Jasper blinked the sleep out of his eyes as he wearily turned onto his side to silence the shrill ringing of his alarm clock. This was the start of another school day, just like any other; just as angst-ridden, just as fearful, just as monotonous, just as filled with self doubt – nothing different. Nothing ever changed.

Impatiently brushing a strand of his hair from his face he sat up and pulled back the duvet. It was no use arguing with his mother about going to that dreadful place. He’d have to go and face them eventually.

Slowly he walked to the cracked mirror at the end of his bedroom and stared hopelessly at his tired reflection. His skin was grey from insomnia, and the telltale lines, already at the side of his mouth, worsened by every drag of his cigarette, showed more than ever.

His long dark hair came to just below the collar of his mismatched pyjamas, covering the long purple scar on his pale chest, a token of his peers.  He hastily dressed himself in his school uniform, his blazer now pilled with wear, his trousers coming to just below his ankles. These items of clothing had one been his brother’s; he had tried to persuade his mother to buy him a new set, but she had told him to make do with what was there already. Did he think they were made of money?

He proceeded to hide himself beneath a thick layer white face powder and using his kohl pencil to its full potential. His strongly outlined eyes stared back at him through the reflective glass. He had felt that taking refuge by covering his face and body lessened his exposure to the world, and made him feel safer somehow. When he had made his emotions less noticeable he could stay behind this mask for the rest of the day.

Jasper had tried to fit in with the others at his school before, but it had only made things worse, so he had decided not to try any more. He had always known that he was different; not just in the way he dressed, or his tastes:  He was separated from most sixteen year olds in his town in a much deeper sense, something dark and mysterious, that he didn’t even quite know himself.

All his life, he had never felt one with the group. Perhaps he was destined to be an outsider.


Glancing around the room, his nervous gaze rested upon a piece of jagged glass that had flown from the mirror when his father had taken his fist to it three months before.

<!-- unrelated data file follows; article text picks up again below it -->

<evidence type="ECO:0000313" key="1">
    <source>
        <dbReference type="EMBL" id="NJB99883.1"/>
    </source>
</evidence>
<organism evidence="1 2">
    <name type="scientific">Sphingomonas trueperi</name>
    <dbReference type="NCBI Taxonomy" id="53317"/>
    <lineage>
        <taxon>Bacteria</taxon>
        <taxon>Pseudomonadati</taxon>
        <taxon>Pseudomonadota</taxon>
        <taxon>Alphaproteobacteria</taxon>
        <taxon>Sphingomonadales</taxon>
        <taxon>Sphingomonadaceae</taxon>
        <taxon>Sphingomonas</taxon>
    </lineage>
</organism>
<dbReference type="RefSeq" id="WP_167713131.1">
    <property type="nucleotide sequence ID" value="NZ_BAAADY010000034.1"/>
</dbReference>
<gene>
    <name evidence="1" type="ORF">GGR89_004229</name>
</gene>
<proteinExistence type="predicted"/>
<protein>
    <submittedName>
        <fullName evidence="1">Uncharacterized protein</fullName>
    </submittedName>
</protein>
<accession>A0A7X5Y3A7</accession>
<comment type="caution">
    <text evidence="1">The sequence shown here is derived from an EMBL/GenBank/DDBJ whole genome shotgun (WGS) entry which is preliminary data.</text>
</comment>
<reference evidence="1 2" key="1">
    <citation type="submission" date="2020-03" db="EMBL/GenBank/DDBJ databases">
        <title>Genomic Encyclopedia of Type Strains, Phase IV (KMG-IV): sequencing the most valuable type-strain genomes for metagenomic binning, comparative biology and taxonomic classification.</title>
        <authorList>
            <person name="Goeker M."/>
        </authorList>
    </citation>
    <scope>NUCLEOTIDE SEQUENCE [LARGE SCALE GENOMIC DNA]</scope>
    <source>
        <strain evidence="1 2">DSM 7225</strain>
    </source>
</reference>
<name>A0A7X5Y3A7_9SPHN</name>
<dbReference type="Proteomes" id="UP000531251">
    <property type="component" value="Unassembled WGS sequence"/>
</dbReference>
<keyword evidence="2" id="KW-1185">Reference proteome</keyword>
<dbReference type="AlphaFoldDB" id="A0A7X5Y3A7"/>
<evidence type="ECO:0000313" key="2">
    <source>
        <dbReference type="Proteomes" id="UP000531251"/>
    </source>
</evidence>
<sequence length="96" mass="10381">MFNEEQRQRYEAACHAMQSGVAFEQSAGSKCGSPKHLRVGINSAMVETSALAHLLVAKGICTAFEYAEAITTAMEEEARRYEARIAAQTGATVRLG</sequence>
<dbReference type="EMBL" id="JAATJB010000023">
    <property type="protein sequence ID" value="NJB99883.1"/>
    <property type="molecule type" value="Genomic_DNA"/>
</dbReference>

Holding it between thumb and forefinger, he rolled up his sleeve and slowly drove the sharp blade-like edge into the skin of his wrist. His eyes focussed with concentration as he watched the crimson liquid leak out, running down his arm and onto the floor, camouflaging with the red carpet. Pain seared through his nerves, but the agony in his mind seemed to decrease, even if it was only temporarily. A tiny measure of frustration and anger seemed to leave him with each drop of blood that fell.  Soon the blade of glass would leave its mark, adding to the collection of criss-crossing white lines already etched there.

“Hurry up, Jasper, you’ll be late! came the impatient call from downstairs.

“Coming, Mam” came his atonal reply.  Swinging his patched grey satchel over his shoulder, he descended the short flight of stairs and left the house, closing the front door softly behind him.


He walked straight ahead up the street, neatly avoiding the stray chip packets and beer cans, still un-cleared from last Friday night.

After a few minutes he crossed the road and entered the park through its large, black metal gates. Each giant tree stood still and silent, as if it were still sleeping at this early time in the morning, Jasper carried on through the children’s play area where he held so many memories; He had spent countless happy hours with his brother Matt, dizzying each other on the round-about and soaring into the air on the swings. They were brave adventurers in the jungle of the climbing frame and fearless speed-racers on springing motorbikes; tight ropewalkers on the stepping-stones and circus acrobats on the monkey bars. They transformed the small red wooden boat into a great ship, in which they travelled together to distant shores, seeking lost treasure. The rubber tyre that lay on the ground was their very own dinghy, in which they could escape from enemy attackers. These enemies were all around, you were never quite sure whom to trust, but if they stuck together they could brave anything. They were safe.


Awakening from his array of memory, he noticed one swing was hanging loosely off a single chain, its rusty links groaning as it swung back and forth. He looked over to the climbing frame. It stood vacantly, its paint scraped off from rust, its bars bent at odd angles. The motorbikes had toppled onto the grimy earth, their springs standing uselessly. The wooden boat lay capsized, with crude words scribbled over its body in black permanent marker.  Discarded needles were scattered haphazardly on the dry earth near the bushes and broken glass littered the sandpit. Things must have changed, Jasper thought. This town must have become rougher since he was younger. But then again, perhaps it had never been quite so idyllic after all; he only saw these things now through the eyes of experience.




The End

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